This week, the Demographics Research Group published a new Census Brief covering recent trends in Virginia’s public school enrollment. Despite the weak economy, most of Virginia’s localities have continued to grow in population during the past five years. Throughout the recession and the subsequent recovery, Virginia has consistently had more people moving in than out. Yet in many of Virginia’s localities the number of children enrolled in their schools is beginning to decline while their population continues to grow. The divergence in population and school enrollment trends is likely to be a challenge for many local governments going forward.

Population Change

Enrollment 3

The chief reason for the different patterns in population and school enrollment is that the type of population growth which many of Virginia’s localities are experiencing is changing. Large metro areas have had the healthiest economies since the recession began, so many families have moved to where the jobs are, particularly Northern Virginia. Similarly, the rise of households with both spouses employed means that families are more likely to be attracted to large metro areas where there is a greater chance that both spouses will find a job. The result has been that more children are enrolling in schools in many of Virginia’s urban areas, while school enrollment is declining in most rural and exurban counties.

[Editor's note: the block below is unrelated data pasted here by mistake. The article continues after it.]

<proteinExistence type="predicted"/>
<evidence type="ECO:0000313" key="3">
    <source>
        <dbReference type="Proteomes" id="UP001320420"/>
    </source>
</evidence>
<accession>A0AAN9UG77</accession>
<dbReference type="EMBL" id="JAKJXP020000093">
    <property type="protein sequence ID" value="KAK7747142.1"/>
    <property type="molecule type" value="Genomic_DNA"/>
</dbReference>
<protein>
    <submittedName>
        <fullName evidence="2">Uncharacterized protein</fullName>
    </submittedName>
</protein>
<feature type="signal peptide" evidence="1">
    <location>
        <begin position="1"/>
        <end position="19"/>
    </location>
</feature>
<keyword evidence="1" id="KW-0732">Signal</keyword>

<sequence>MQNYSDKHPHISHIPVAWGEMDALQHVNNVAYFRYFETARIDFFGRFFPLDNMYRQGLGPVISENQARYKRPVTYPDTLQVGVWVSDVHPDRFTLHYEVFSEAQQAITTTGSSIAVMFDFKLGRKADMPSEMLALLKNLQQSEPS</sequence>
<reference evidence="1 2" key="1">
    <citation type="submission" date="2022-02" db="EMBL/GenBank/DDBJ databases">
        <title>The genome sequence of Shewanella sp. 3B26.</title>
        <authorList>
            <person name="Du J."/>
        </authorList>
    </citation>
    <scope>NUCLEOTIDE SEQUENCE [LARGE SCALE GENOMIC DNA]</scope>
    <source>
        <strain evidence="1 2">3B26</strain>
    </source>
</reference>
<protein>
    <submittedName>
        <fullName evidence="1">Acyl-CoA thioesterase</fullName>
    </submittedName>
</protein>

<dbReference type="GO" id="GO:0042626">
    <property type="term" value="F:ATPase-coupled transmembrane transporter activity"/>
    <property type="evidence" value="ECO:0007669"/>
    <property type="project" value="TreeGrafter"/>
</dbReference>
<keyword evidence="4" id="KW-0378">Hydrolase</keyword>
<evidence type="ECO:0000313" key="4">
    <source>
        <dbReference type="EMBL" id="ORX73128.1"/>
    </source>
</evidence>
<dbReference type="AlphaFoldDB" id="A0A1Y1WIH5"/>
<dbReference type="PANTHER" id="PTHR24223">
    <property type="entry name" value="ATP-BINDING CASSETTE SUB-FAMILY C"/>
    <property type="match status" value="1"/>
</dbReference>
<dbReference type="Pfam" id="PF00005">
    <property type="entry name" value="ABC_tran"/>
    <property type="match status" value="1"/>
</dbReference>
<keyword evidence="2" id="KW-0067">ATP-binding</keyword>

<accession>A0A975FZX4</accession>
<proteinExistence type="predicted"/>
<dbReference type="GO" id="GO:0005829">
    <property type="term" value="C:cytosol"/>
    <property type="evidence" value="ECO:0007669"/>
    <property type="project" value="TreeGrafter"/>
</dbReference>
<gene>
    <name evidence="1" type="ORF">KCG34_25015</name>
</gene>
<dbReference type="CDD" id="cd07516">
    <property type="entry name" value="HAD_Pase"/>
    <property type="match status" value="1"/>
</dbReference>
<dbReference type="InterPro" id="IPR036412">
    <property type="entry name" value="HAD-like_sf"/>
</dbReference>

Despite declining school age populations, most rural and exurban counties’ total populations have continued to increase. The main source of their growth has been a strong preference among Virginia’s retirement age population to relocate to many of its rural and exurban counties.

Both significant increases or decreases in school enrollment will be a challenge for school divisions. Many divisions with expanding school enrollment have already been growing for decades, which means few have extra classroom space and many are still paying off debts from previous school construction projects. Most divisions with declining enrollments have already closed and consolidated schools, and further consolidation for many of these divisions would often mean having only one school in counties that stretch 50-60 miles across. The trend of declining enrollment in rural school divisions appears even more challenging when taking into consideration that many of the schools with declining enrollment are also those most dependent on state funding. Since state funding is in large part tied to the number students in a division, many divisions face the prospect of less state funding.

Funding 3

Many of Virginia’s school divisions are either running out of students or running out of classroom space. What our projections indicate is that neither will likely see much relief soon.

To download the Census Brief or read it online visit our publications page 
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